Protesters Rally Against Georgia Immigration Law

This Fourth of July weekend, it’s important to remember that one of our most important rights as Americans is the ability to publicly dissent.  Thousands of people exercised this right outside in downtown Atlanta today, rallying against the state’s new immigration law, HB 87, which would attempt to crack down on illegal immigration.  Earlier this week, a judge issued a preliminary injunction blocking parts of the legislation, while allowing other elements to go forward.  While some of HB 87′s most controversial elements consequently did not go into effect, people still descended on the state capital, showing their unhappiness with a law that creates a climate of hostility toward immigrants.

“I have family who are not residents,” said one woman, who is a legal resident in the United States but nevertheless sees herself as allied with those are in the country without documentation. “I am together with the Latin people. I love Georgia. I have stayed here for 18 years. I want to buy a house here.”

Another legal resident, a college student at Emory who was born in China, said that she was there because HB 87 can be seen as an attack on the rights, not just of Latinos, but “all non-American people.”  She added, ”We are the same community.  We have to fight for our rights.”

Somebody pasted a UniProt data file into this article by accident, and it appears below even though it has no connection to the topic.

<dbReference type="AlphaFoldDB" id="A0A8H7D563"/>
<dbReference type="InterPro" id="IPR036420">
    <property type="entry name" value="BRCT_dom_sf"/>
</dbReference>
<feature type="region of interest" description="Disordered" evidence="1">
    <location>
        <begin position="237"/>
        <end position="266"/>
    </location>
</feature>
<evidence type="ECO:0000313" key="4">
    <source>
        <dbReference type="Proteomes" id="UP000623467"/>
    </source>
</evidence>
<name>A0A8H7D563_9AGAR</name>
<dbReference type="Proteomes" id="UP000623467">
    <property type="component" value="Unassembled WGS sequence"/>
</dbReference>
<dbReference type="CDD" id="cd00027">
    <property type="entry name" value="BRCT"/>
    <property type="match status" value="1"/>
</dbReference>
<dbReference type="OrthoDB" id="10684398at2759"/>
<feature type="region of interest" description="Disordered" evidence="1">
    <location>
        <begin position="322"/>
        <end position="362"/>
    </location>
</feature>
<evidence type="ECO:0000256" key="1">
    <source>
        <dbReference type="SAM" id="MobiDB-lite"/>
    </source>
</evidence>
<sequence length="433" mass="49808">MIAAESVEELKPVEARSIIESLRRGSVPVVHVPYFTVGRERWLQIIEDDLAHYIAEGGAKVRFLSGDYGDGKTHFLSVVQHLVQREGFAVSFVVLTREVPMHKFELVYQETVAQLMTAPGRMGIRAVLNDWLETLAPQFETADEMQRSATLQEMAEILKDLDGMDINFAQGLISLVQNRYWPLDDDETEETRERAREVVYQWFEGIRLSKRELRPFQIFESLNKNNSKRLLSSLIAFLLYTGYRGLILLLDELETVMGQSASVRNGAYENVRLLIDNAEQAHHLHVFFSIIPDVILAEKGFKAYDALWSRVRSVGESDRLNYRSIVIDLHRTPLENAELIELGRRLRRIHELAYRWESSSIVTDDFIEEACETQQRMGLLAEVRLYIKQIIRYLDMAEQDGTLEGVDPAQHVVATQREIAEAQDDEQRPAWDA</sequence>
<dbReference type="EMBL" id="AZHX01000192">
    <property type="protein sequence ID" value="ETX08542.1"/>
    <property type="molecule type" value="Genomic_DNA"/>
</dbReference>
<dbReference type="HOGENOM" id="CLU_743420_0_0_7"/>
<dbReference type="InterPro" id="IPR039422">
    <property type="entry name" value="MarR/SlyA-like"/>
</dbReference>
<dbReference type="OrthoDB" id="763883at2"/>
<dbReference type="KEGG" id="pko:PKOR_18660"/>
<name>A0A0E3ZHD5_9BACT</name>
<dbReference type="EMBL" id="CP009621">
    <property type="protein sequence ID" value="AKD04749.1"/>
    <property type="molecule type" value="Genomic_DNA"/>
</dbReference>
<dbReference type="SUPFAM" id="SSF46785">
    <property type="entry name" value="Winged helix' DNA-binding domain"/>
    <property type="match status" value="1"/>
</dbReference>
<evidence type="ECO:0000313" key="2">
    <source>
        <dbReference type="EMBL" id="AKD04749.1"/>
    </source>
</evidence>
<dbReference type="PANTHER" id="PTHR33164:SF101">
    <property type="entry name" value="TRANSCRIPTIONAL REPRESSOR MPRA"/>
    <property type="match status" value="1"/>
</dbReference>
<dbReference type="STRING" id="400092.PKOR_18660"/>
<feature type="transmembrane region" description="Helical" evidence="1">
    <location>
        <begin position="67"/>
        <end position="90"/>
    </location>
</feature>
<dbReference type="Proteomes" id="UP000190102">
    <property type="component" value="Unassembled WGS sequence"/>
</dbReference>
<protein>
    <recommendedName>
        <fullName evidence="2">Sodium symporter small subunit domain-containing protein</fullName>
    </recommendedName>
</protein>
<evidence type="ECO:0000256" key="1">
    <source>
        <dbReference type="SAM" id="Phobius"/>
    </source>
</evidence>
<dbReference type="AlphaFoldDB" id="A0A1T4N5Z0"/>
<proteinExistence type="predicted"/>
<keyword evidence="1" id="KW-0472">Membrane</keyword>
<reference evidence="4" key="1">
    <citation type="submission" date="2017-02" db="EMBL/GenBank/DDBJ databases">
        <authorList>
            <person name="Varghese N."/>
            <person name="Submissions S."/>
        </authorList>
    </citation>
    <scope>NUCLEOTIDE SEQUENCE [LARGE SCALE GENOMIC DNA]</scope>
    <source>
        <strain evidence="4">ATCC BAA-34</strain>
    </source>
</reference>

The law, in its original form, would have empowered police officers to check on the immigration status of people who couldn’t provide the correct documentation.  It would also have penalized people who willingly harbor or transmit illegal immigrants while committing another crime, like speeding or driving without the proper equipment.  These provisions were blocked on Monday by a federal judge who said that the state is enforcing immigration law that should be left to the federal government.

But other elements of the law went into effect on Friday, including a measure which makes it a felony to falsify documentation during a job application procedure, and another which requires people to obtain certain kinds of identification while applying for public benefits.

While the display of solidarity in Atlanta today was inspirational, it’s also a reminder of the scope of the struggle for fair immigration policy.  Georgia is just one of a growing handful of states which is cracking down on undocumented immigrants, and the stage is being set for a struggle between federal and state officials about who controls immigration enforcement.  The important thing to take away from the rally is that measures like these affect innumerable people who contribute, economically and socially, to our country’s fabric.

Photo from Takomabibelot’s Flickr photostream.


LMj Sunshine

Thank you for article.

LMj Sunshine

Thank you for article.

Veronica C.
Veronica C.5 years ago

It's just so much easier to make a sign and make demands in the streets than it is to enter a country legally.

KrassiAWAY B.
Krasimira B.5 years ago

Very interesting comments.

Frank S.
Frank S.5 years ago